Where's the Beef? Putting a 'Less-Meat' Diet to the Test

PHOTO: More Americans are eating less meat, not going vegetarian or vegan, but choosing to be "lessmeatarians".
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Meat. For generations, it has been center stage on American dinner plates, but now, for many, its seems to be moving to the side of the plate.

Today, 30 percent of Americans are eating less meat, not necessarily going vegetarian or vegan, but choosing to eat less. Concerns over health, the so-called "pink slime" in burgers controversy, the impact on the environment and higher prices at the grocery store have led to meal-overhaul movements such as "Meatless Mondays" and a 12-percent drop in meat consumption over the last five years.

While finding new ways to change your diet can seem like a challenge, Mark Bittman, a New York Times food critic and an advocate for "less-meatarians," is out to prove that anyone can easily and affordably make tasty meals without having a chunk of meat take over the dinner plate.

"Combining vegetables with meat makes them much more interesting and this is historically how people ate," Bittman said. "Meat and fish were treasures. They were treats. They were things you couldn't count on. It's only in the past 50 years that you could count on putting meat on the table every night and every day."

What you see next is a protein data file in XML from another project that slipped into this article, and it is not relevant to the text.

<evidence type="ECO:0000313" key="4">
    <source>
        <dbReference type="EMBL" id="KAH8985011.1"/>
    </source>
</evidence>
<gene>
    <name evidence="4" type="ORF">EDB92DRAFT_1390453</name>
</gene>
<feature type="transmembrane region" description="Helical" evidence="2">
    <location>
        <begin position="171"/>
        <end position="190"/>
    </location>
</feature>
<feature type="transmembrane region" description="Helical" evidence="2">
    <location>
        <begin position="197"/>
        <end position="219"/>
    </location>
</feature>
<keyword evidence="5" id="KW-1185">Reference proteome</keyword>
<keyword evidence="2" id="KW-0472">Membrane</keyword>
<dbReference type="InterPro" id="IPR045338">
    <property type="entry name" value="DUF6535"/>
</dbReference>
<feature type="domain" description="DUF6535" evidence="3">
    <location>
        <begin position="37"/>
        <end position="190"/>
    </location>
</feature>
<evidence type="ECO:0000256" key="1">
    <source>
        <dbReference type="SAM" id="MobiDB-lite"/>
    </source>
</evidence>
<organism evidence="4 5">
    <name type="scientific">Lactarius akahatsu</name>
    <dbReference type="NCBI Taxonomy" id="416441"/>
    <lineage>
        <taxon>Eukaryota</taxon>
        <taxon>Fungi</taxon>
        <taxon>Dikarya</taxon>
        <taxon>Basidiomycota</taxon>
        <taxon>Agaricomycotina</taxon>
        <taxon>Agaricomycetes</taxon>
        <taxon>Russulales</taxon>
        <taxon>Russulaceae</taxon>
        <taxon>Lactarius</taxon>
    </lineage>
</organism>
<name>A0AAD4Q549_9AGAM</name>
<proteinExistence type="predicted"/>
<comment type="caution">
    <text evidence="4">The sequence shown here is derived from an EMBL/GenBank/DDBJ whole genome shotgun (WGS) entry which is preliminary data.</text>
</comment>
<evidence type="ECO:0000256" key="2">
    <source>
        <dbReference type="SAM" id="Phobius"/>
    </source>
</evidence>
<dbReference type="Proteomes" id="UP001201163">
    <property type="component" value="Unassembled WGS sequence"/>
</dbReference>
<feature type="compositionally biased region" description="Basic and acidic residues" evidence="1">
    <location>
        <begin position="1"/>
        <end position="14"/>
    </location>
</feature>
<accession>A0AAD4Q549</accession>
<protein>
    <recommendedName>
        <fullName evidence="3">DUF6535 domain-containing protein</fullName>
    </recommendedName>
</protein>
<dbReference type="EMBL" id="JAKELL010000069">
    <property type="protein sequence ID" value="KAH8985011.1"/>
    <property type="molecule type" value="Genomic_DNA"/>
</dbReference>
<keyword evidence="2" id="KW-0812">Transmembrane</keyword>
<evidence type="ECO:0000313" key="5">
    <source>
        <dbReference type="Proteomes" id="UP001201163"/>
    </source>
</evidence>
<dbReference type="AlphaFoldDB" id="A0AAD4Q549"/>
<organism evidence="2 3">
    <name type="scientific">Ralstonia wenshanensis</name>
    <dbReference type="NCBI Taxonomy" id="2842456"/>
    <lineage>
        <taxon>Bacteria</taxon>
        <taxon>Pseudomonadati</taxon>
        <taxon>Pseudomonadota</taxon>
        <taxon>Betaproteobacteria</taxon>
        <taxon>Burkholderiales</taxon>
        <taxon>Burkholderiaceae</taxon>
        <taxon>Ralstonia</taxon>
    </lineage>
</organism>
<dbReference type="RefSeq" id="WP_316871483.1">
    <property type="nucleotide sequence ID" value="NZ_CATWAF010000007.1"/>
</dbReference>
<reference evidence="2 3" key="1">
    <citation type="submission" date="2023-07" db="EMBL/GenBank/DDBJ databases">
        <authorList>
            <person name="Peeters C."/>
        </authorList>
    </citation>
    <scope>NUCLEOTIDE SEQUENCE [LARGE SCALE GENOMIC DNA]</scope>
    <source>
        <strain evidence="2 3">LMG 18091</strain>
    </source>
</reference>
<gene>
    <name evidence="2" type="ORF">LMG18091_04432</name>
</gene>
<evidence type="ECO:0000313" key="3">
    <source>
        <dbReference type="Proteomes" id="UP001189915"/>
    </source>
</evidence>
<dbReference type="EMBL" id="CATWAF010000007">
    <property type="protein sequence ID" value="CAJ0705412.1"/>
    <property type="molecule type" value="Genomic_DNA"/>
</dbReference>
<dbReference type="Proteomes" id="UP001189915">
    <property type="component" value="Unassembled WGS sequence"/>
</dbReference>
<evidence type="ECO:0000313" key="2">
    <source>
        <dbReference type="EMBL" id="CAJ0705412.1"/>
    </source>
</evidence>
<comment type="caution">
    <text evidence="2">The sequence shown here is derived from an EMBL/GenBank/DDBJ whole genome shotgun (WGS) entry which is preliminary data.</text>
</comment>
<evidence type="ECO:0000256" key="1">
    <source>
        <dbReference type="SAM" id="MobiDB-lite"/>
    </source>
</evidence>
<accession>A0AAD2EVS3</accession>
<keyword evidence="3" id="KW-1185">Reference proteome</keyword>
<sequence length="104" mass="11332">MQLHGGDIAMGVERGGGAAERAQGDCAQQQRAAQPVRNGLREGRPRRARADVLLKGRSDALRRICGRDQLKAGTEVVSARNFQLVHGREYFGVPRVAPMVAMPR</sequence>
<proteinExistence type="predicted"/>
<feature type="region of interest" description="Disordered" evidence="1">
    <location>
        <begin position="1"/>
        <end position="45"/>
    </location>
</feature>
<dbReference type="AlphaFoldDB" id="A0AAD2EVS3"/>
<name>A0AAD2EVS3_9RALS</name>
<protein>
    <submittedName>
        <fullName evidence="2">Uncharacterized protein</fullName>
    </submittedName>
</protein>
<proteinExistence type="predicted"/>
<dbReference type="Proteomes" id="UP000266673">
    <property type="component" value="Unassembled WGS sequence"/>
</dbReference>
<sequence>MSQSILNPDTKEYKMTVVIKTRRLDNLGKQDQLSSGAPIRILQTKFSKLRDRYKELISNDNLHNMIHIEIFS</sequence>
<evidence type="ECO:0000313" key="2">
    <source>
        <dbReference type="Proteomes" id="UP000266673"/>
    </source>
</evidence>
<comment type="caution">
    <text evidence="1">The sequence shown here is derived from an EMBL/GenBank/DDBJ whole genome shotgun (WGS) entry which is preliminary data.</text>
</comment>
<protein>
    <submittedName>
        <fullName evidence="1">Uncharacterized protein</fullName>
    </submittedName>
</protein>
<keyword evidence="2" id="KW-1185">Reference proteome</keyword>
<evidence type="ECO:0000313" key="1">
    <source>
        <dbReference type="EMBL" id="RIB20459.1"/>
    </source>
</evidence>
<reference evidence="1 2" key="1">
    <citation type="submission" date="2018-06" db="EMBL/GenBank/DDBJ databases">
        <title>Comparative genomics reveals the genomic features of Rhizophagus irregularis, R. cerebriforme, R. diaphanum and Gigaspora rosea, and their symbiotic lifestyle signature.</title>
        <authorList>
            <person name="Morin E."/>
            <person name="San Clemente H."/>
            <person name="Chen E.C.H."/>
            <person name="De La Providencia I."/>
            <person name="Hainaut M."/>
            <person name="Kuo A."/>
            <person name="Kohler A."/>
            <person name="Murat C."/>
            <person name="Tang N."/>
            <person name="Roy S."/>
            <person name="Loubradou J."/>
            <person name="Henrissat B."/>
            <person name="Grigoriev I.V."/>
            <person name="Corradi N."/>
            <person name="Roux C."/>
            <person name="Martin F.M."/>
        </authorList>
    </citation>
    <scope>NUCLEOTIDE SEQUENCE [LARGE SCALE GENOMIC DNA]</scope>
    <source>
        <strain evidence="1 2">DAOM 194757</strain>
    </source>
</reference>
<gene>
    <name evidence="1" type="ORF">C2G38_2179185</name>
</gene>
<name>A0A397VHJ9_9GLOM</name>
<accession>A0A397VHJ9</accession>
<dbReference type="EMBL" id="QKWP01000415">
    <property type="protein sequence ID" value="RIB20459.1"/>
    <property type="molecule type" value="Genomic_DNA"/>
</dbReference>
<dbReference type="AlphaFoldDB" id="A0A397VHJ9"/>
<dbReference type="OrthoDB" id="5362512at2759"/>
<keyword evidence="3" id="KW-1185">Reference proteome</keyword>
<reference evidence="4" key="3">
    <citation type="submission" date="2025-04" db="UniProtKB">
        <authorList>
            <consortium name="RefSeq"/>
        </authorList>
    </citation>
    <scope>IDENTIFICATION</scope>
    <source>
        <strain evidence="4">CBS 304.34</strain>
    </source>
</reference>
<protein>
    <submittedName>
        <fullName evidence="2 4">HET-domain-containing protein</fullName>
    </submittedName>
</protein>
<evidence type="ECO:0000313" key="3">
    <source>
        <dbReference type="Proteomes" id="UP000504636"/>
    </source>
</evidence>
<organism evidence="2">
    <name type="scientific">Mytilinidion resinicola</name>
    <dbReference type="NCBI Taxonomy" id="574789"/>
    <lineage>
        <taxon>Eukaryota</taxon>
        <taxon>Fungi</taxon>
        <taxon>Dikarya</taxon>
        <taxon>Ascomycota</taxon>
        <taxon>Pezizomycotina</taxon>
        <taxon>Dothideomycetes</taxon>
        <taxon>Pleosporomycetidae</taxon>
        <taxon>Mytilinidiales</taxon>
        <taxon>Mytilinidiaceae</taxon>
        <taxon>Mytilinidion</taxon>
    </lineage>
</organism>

But eating less meat doesn't mean shopping at the premium organic stores, Bittman added.

"The difference isn't really between an organic cheese burger and a non-organic cheeseburger," he said. "The difference is between ... a cheeseburger and a head of broccoli. That's the real choice."

At Haven's Kitchen in New York City, Bittman cooked up a cassoulet, basically pork and beans, but light on the pork. He said it's a healthier meal because it is lower in fat and higher in micronutrients than its more traditional cousin. Bittman said eating less meat has helped improve his health.

"I lost 35 pounds, my cholesterol levels went down below 200, which is where it's supposed to be, and blood sugar went down to where it's supposed to be," he said.

To put the "less-meatatarian" diet to the test, "Nightline" asked celebrity chef Angelo Sosa, a committed omnivore who specializes in Asian cuisine, to try it for three days, meaning he had to dial back the meat and amp up the vegetables, fruits and whole grains.

"What I eat is extremely important to me, more so now than ever -- I'm 37 and the weight goes right to my belly," Sosa said. "I'm excited. I feel like I don't need to be weighed down. I don't like more fat in my system."

Did 72 hours on a less-meat diet make a difference for Sosa? Find out what happens HERE.

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